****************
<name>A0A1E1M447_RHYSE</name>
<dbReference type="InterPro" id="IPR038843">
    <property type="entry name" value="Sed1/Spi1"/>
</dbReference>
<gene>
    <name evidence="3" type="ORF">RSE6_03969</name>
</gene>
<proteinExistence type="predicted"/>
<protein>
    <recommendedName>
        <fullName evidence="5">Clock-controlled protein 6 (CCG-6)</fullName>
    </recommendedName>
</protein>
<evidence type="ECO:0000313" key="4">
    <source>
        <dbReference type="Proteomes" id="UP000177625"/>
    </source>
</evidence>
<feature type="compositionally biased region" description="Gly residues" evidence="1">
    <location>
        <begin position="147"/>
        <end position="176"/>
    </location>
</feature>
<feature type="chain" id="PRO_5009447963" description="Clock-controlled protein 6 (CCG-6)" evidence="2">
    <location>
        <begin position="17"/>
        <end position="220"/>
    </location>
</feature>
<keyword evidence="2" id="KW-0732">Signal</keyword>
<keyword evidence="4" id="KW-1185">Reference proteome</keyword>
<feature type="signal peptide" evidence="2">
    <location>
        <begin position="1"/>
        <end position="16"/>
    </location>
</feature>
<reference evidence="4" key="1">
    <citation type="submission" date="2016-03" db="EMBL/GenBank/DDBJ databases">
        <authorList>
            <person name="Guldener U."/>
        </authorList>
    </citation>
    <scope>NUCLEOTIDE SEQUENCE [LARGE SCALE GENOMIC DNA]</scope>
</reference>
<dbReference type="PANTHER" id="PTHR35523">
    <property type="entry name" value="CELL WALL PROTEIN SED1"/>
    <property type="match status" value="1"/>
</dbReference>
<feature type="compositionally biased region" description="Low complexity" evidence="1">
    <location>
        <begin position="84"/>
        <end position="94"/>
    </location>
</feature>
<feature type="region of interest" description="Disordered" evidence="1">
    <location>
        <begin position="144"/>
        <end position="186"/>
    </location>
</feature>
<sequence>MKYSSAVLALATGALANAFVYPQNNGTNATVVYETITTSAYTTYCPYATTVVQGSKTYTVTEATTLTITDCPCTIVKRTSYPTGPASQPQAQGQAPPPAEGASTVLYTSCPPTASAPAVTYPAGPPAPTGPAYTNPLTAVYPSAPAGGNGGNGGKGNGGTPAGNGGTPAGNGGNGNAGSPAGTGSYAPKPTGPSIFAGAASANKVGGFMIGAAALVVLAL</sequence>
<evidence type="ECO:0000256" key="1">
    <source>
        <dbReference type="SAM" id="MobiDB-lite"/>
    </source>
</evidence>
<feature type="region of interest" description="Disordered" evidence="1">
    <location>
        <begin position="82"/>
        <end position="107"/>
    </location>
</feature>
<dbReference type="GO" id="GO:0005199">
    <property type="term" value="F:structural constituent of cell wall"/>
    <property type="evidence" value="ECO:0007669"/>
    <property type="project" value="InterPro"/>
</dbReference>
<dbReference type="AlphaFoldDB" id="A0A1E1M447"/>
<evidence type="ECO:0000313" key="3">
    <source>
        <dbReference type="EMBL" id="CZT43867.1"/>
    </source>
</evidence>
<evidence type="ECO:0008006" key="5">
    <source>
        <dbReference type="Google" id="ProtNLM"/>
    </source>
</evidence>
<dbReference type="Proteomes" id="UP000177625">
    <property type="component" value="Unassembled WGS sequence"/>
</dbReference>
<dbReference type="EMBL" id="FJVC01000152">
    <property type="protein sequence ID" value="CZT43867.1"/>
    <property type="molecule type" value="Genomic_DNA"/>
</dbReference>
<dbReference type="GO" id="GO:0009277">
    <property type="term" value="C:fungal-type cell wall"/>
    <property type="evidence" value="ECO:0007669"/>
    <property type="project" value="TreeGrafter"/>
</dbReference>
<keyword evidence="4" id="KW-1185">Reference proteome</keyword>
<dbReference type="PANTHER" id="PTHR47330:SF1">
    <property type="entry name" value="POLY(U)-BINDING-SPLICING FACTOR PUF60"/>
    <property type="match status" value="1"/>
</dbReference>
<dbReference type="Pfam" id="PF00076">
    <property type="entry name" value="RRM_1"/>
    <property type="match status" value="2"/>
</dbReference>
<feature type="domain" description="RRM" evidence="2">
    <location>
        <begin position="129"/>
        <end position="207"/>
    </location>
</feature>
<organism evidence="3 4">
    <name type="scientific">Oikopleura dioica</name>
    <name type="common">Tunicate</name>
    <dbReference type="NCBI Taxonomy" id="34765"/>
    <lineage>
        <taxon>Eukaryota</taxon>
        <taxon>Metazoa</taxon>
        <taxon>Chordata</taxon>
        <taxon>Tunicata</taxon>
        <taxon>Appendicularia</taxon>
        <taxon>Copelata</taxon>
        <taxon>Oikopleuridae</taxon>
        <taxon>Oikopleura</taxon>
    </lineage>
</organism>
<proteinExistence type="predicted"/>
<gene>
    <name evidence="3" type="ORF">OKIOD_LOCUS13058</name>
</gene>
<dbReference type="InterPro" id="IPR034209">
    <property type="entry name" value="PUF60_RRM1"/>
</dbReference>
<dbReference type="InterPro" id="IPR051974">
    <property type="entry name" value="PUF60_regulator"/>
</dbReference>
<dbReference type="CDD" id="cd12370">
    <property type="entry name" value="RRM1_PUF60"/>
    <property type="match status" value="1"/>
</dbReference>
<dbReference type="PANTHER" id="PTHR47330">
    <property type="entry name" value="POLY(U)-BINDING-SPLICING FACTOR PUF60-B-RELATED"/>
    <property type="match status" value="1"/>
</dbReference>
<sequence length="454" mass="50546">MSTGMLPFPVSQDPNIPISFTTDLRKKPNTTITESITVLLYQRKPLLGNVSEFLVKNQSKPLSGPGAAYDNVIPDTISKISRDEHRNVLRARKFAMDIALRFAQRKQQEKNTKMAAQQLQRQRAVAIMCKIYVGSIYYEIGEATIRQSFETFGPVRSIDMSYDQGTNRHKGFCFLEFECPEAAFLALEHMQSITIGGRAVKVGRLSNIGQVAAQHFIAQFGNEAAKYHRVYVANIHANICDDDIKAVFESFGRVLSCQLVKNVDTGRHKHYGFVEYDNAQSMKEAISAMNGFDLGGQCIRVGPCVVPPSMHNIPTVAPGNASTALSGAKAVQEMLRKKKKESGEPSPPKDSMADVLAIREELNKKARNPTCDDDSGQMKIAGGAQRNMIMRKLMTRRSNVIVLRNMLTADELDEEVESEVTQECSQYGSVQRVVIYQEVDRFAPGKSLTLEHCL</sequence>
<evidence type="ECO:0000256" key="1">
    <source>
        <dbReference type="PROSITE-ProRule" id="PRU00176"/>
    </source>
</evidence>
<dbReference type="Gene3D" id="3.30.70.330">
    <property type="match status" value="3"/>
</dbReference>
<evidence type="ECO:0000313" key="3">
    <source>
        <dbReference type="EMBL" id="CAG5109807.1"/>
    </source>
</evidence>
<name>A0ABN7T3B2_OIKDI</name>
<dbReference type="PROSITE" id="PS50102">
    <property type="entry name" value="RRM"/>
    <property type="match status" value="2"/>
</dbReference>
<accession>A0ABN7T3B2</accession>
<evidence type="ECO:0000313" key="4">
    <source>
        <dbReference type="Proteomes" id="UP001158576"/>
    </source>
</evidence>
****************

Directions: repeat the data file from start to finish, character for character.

<name>A0A1E1M447_RHYSE</name>
<dbReference type="InterPro" id="IPR038843">
    <property type="entry name" value="Sed1/Spi1"/>
</dbReference>
<gene>
    <name evidence="3" type="ORF">RSE6_03969</name>
</gene>
<proteinExistence type="predicted"/>
<protein>
    <recommendedName>
        <fullName evidence="5">Clock-controlled protein 6 (CCG-6)</fullName>
    </recommendedName>
</protein>
<evidence type="ECO:0000313" key="4">
    <source>
        <dbReference type="Proteomes" id="UP000177625"/>
    </source>
</evidence>
<feature type="compositionally biased region" description="Gly residues" evidence="1">
    <location>
        <begin position="147"/>
        <end position="176"/>
    </location>
</feature>
<feature type="chain" id="PRO_5009447963" description="Clock-controlled protein 6 (CCG-6)" evidence="2">
    <location>
        <begin position="17"/>
        <end position="220"/>
    </location>
</feature>
<keyword evidence="2" id="KW-0732">Signal</keyword>
<keyword evidence="4" id="KW-1185">Reference proteome</keyword>
<feature type="signal peptide" evidence="2">
    <location>
        <begin position="1"/>
        <end position="16"/>
    </location>
</feature>
<reference evidence="4" key="1">
    <citation type="submission" date="2016-03" db="EMBL/GenBank/DDBJ databases">
        <authorList>
            <person name="Guldener U."/>
        </authorList>
    </citation>
    <scope>NUCLEOTIDE SEQUENCE [LARGE SCALE GENOMIC DNA]</scope>
</reference>
<dbReference type="PANTHER" id="PTHR35523">
    <property type="entry name" value="CELL WALL PROTEIN SED1"/>
    <property type="match status" value="1"/>
</dbReference>
<feature type="compositionally biased region" description="Low complexity" evidence="1">
    <location>
        <begin position="84"/>
        <end position="94"/>
    </location>
</feature>
<feature type="region of interest" description="Disordered" evidence="1">
    <location>
        <begin position="144"/>
        <end position="186"/>
    </location>
</feature>
<sequence>MKYSSAVLALATGALANAFVYPQNNGTNATVVYETITTSAYTTYCPYATTVVQGSKTYTVTEATTLTITDCPCTIVKRTSYPTGPASQPQAQGQAPPPAEGASTVLYTSCPPTASAPAVTYPAGPPAPTGPAYTNPLTAVYPSAPAGGNGGNGGKGNGGTPAGNGGTPAGNGGNGNAGSPAGTGSYAPKPTGPSIFAGAASANKVGGFMIGAAALVVLAL</sequence>
<evidence type="ECO:0000256" key="1">
    <source>
        <dbReference type="SAM" id="MobiDB-lite"/>
    </source>
</evidence>
<feature type="region of interest" description="Disordered" evidence="1">
    <location>
        <begin position="82"/>
        <end position="107"/>
    </location>
</feature>
<dbReference type="GO" id="GO:0005199">
    <property type="term" value="F:structural constituent of cell wall"/>
    <property type="evidence" value="ECO:0007669"/>
    <property type="project" value="InterPro"/>
</dbReference>
<dbReference type="AlphaFoldDB" id="A0A1E1M447"/>
<evidence type="ECO:0000313" key="3">
    <source>
        <dbReference type="EMBL" id="CZT43867.1"/>
    </source>
</evidence>
<evidence type="ECO:0008006" key="5">
    <source>
        <dbReference type="Google" id="ProtNLM"/>
    </source>
</evidence>
<dbReference type="Proteomes" id="UP000177625">
    <property type="component" value="Unassembled WGS sequence"/>
</dbReference>
<dbReference type="EMBL" id="FJVC01000152">
    <property type="protein sequence ID" value="CZT43867.1"/>
    <property type="molecule type" value="Genomic_DNA"/>
</dbReference>
<dbReference type="GO" id="GO:0009277">
    <property type="term" value="C:fungal-type cell wall"/>
    <property type="evidence" value="ECO:0007669"/>
    <property type="project" value="TreeGrafter"/>
</dbReference>
<keyword evidence="4" id="KW-1185">Reference proteome</keyword>
<dbReference type="PANTHER" id="PTHR47330:SF1">
    <property type="entry name" value="POLY(U)-BINDING-SPLICING FACTOR PUF60"/>
    <property type="match status" value="1"/>
</dbReference>
<dbReference type="Pfam" id="PF00076">
    <property type="entry name" value="RRM_1"/>
    <property type="match status" value="2"/>
</dbReference>
<feature type="domain" description="RRM" evidence="2">
    <location>
        <begin position="129"/>
        <end position="207"/>
    </location>
</feature>
<organism evidence="3 4">
    <name type="scientific">Oikopleura dioica</name>
    <name type="common">Tunicate</name>
    <dbReference type="NCBI Taxonomy" id="34765"/>
    <lineage>
        <taxon>Eukaryota</taxon>
        <taxon>Metazoa</taxon>
        <taxon>Chordata</taxon>
        <taxon>Tunicata</taxon>
        <taxon>Appendicularia</taxon>
        <taxon>Copelata</taxon>
        <taxon>Oikopleuridae</taxon>
        <taxon>Oikopleura</taxon>
    </lineage>
</organism>
<proteinExistence type="predicted"/>
<gene>
    <name evidence="3" type="ORF">OKIOD_LOCUS13058</name>
</gene>
<dbReference type="InterPro" id="IPR034209">
    <property type="entry name" value="PUF60_RRM1"/>
</dbReference>
<dbReference type="InterPro" id="IPR051974">
    <property type="entry name" value="PUF60_regulator"/>
</dbReference>
<dbReference type="CDD" id="cd12370">
    <property type="entry name" value="RRM1_PUF60"/>
    <property type="match status" value="1"/>
</dbReference>
<dbReference type="PANTHER" id="PTHR47330">
    <property type="entry name" value="POLY(U)-BINDING-SPLICING FACTOR PUF60-B-RELATED"/>
    <property type="match status" value="1"/>
</dbReference>
<sequence length="454" mass="50546">MSTGMLPFPVSQDPNIPISFTTDLRKKPNTTITESITVLLYQRKPLLGNVSEFLVKNQSKPLSGPGAAYDNVIPDTISKISRDEHRNVLRARKFAMDIALRFAQRKQQEKNTKMAAQQLQRQRAVAIMCKIYVGSIYYEIGEATIRQSFETFGPVRSIDMSYDQGTNRHKGFCFLEFECPEAAFLALEHMQSITIGGRAVKVGRLSNIGQVAAQHFIAQFGNEAAKYHRVYVANIHANICDDDIKAVFESFGRVLSCQLVKNVDTGRHKHYGFVEYDNAQSMKEAISAMNGFDLGGQCIRVGPCVVPPSMHNIPTVAPGNASTALSGAKAVQEMLRKKKKESGEPSPPKDSMADVLAIREELNKKARNPTCDDDSGQMKIAGGAQRNMIMRKLMTRRSNVIVLRNMLTADELDEEVESEVTQECSQYGSVQRVVIYQEVDRFAPGKSLTLEHCL</sequence>
<evidence type="ECO:0000256" key="1">
    <source>
        <dbReference type="PROSITE-ProRule" id="PRU00176"/>
    </source>
</evidence>
<dbReference type="Gene3D" id="3.30.70.330">
    <property type="match status" value="3"/>
</dbReference>
<evidence type="ECO:0000313" key="3">
    <source>
        <dbReference type="EMBL" id="CAG5109807.1"/>
    </source>
</evidence>
<name>A0ABN7T3B2_OIKDI</name>
<dbReference type="PROSITE" id="PS50102">
    <property type="entry name" value="RRM"/>
    <property type="match status" value="2"/>
</dbReference>
<accession>A0ABN7T3B2</accession>
<evidence type="ECO:0000313" key="4">
    <source>
        <dbReference type="Proteomes" id="UP001158576"/>
    </source>
</evidence>